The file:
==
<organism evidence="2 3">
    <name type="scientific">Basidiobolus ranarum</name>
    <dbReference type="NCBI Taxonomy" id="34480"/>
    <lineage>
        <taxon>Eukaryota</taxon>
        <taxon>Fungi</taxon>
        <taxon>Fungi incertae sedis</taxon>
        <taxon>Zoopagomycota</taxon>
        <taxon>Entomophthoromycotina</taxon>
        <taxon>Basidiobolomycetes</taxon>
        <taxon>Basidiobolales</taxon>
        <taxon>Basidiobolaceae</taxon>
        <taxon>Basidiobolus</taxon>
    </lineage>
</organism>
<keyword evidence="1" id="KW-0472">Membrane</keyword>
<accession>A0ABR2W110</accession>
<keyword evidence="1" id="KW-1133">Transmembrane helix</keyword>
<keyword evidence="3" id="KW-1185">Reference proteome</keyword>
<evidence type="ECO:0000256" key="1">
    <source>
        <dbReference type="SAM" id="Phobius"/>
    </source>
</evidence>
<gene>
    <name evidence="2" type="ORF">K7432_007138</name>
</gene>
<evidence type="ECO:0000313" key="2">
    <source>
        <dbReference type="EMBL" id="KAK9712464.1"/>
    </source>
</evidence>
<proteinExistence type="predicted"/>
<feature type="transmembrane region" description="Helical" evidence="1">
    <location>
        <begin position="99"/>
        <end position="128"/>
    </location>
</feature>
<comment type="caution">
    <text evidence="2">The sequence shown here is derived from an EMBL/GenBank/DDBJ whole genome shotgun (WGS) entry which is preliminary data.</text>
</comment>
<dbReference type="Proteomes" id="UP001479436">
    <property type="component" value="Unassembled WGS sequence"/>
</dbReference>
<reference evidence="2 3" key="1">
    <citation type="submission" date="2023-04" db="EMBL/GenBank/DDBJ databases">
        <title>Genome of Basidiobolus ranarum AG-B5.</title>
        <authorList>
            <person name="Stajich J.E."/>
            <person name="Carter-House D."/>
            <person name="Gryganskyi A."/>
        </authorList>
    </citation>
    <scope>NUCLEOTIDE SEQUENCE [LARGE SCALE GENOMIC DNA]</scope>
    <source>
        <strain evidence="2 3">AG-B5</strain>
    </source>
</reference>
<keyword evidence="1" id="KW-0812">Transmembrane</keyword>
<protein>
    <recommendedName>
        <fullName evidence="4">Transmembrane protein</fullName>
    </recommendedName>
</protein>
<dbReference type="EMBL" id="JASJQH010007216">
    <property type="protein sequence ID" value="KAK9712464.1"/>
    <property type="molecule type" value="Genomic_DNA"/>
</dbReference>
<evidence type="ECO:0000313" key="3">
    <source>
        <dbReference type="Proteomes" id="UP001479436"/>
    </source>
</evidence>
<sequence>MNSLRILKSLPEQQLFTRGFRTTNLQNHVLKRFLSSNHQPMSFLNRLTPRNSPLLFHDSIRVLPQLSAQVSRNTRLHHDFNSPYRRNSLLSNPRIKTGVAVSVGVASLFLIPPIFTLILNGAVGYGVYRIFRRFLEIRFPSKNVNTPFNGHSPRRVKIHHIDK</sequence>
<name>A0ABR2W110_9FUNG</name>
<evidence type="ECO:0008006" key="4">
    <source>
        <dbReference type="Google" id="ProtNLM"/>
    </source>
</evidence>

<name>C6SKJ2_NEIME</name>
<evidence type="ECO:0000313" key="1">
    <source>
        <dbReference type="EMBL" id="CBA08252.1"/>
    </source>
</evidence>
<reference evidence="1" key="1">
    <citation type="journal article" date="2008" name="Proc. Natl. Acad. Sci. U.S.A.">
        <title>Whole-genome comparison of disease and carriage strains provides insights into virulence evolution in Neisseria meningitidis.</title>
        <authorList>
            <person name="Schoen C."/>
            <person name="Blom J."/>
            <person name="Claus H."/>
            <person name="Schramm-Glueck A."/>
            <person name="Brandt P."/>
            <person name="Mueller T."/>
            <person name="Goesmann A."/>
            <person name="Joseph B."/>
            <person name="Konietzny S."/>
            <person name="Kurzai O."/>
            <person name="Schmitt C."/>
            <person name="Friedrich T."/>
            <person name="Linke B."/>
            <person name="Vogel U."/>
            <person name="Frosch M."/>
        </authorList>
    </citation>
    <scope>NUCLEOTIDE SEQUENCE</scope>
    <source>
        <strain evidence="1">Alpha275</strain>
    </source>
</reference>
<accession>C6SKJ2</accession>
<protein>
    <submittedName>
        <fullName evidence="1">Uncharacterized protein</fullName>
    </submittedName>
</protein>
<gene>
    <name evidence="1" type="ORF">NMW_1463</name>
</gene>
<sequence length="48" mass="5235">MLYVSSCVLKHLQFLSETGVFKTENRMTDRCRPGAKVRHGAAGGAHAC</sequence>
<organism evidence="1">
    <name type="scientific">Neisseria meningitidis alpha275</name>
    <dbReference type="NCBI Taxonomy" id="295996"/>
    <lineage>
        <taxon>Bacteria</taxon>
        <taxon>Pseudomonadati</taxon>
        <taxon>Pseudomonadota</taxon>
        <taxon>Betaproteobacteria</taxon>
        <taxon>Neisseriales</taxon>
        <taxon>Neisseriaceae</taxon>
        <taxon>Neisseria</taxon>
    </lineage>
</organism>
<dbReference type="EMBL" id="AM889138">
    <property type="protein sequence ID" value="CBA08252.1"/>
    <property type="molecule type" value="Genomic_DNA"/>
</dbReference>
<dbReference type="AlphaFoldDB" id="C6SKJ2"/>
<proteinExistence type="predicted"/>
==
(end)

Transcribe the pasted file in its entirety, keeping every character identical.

<organism evidence="2 3">
    <name type="scientific">Basidiobolus ranarum</name>
    <dbReference type="NCBI Taxonomy" id="34480"/>
    <lineage>
        <taxon>Eukaryota</taxon>
        <taxon>Fungi</taxon>
        <taxon>Fungi incertae sedis</taxon>
        <taxon>Zoopagomycota</taxon>
        <taxon>Entomophthoromycotina</taxon>
        <taxon>Basidiobolomycetes</taxon>
        <taxon>Basidiobolales</taxon>
        <taxon>Basidiobolaceae</taxon>
        <taxon>Basidiobolus</taxon>
    </lineage>
</organism>
<keyword evidence="1" id="KW-0472">Membrane</keyword>
<accession>A0ABR2W110</accession>
<keyword evidence="1" id="KW-1133">Transmembrane helix</keyword>
<keyword evidence="3" id="KW-1185">Reference proteome</keyword>
<evidence type="ECO:0000256" key="1">
    <source>
        <dbReference type="SAM" id="Phobius"/>
    </source>
</evidence>
<gene>
    <name evidence="2" type="ORF">K7432_007138</name>
</gene>
<evidence type="ECO:0000313" key="2">
    <source>
        <dbReference type="EMBL" id="KAK9712464.1"/>
    </source>
</evidence>
<proteinExistence type="predicted"/>
<feature type="transmembrane region" description="Helical" evidence="1">
    <location>
        <begin position="99"/>
        <end position="128"/>
    </location>
</feature>
<comment type="caution">
    <text evidence="2">The sequence shown here is derived from an EMBL/GenBank/DDBJ whole genome shotgun (WGS) entry which is preliminary data.</text>
</comment>
<dbReference type="Proteomes" id="UP001479436">
    <property type="component" value="Unassembled WGS sequence"/>
</dbReference>
<reference evidence="2 3" key="1">
    <citation type="submission" date="2023-04" db="EMBL/GenBank/DDBJ databases">
        <title>Genome of Basidiobolus ranarum AG-B5.</title>
        <authorList>
            <person name="Stajich J.E."/>
            <person name="Carter-House D."/>
            <person name="Gryganskyi A."/>
        </authorList>
    </citation>
    <scope>NUCLEOTIDE SEQUENCE [LARGE SCALE GENOMIC DNA]</scope>
    <source>
        <strain evidence="2 3">AG-B5</strain>
    </source>
</reference>
<keyword evidence="1" id="KW-0812">Transmembrane</keyword>
<protein>
    <recommendedName>
        <fullName evidence="4">Transmembrane protein</fullName>
    </recommendedName>
</protein>
<dbReference type="EMBL" id="JASJQH010007216">
    <property type="protein sequence ID" value="KAK9712464.1"/>
    <property type="molecule type" value="Genomic_DNA"/>
</dbReference>
<evidence type="ECO:0000313" key="3">
    <source>
        <dbReference type="Proteomes" id="UP001479436"/>
    </source>
</evidence>
<sequence>MNSLRILKSLPEQQLFTRGFRTTNLQNHVLKRFLSSNHQPMSFLNRLTPRNSPLLFHDSIRVLPQLSAQVSRNTRLHHDFNSPYRRNSLLSNPRIKTGVAVSVGVASLFLIPPIFTLILNGAVGYGVYRIFRRFLEIRFPSKNVNTPFNGHSPRRVKIHHIDK</sequence>
<name>A0ABR2W110_9FUNG</name>
<evidence type="ECO:0008006" key="4">
    <source>
        <dbReference type="Google" id="ProtNLM"/>
    </source>
</evidence>

<name>C6SKJ2_NEIME</name>
<evidence type="ECO:0000313" key="1">
    <source>
        <dbReference type="EMBL" id="CBA08252.1"/>
    </source>
</evidence>
<reference evidence="1" key="1">
    <citation type="journal article" date="2008" name="Proc. Natl. Acad. Sci. U.S.A.">
        <title>Whole-genome comparison of disease and carriage strains provides insights into virulence evolution in Neisseria meningitidis.</title>
        <authorList>
            <person name="Schoen C."/>
            <person name="Blom J."/>
            <person name="Claus H."/>
            <person name="Schramm-Glueck A."/>
            <person name="Brandt P."/>
            <person name="Mueller T."/>
            <person name="Goesmann A."/>
            <person name="Joseph B."/>
            <person name="Konietzny S."/>
            <person name="Kurzai O."/>
            <person name="Schmitt C."/>
            <person name="Friedrich T."/>
            <person name="Linke B."/>
            <person name="Vogel U."/>
            <person name="Frosch M."/>
        </authorList>
    </citation>
    <scope>NUCLEOTIDE SEQUENCE</scope>
    <source>
        <strain evidence="1">Alpha275</strain>
    </source>
</reference>
<accession>C6SKJ2</accession>
<protein>
    <submittedName>
        <fullName evidence="1">Uncharacterized protein</fullName>
    </submittedName>
</protein>
<gene>
    <name evidence="1" type="ORF">NMW_1463</name>
</gene>
<sequence length="48" mass="5235">MLYVSSCVLKHLQFLSETGVFKTENRMTDRCRPGAKVRHGAAGGAHAC</sequence>
<organism evidence="1">
    <name type="scientific">Neisseria meningitidis alpha275</name>
    <dbReference type="NCBI Taxonomy" id="295996"/>
    <lineage>
        <taxon>Bacteria</taxon>
        <taxon>Pseudomonadati</taxon>
        <taxon>Pseudomonadota</taxon>
        <taxon>Betaproteobacteria</taxon>
        <taxon>Neisseriales</taxon>
        <taxon>Neisseriaceae</taxon>
        <taxon>Neisseria</taxon>
    </lineage>
</organism>
<dbReference type="EMBL" id="AM889138">
    <property type="protein sequence ID" value="CBA08252.1"/>
    <property type="molecule type" value="Genomic_DNA"/>
</dbReference>
<dbReference type="AlphaFoldDB" id="C6SKJ2"/>
<proteinExistence type="predicted"/>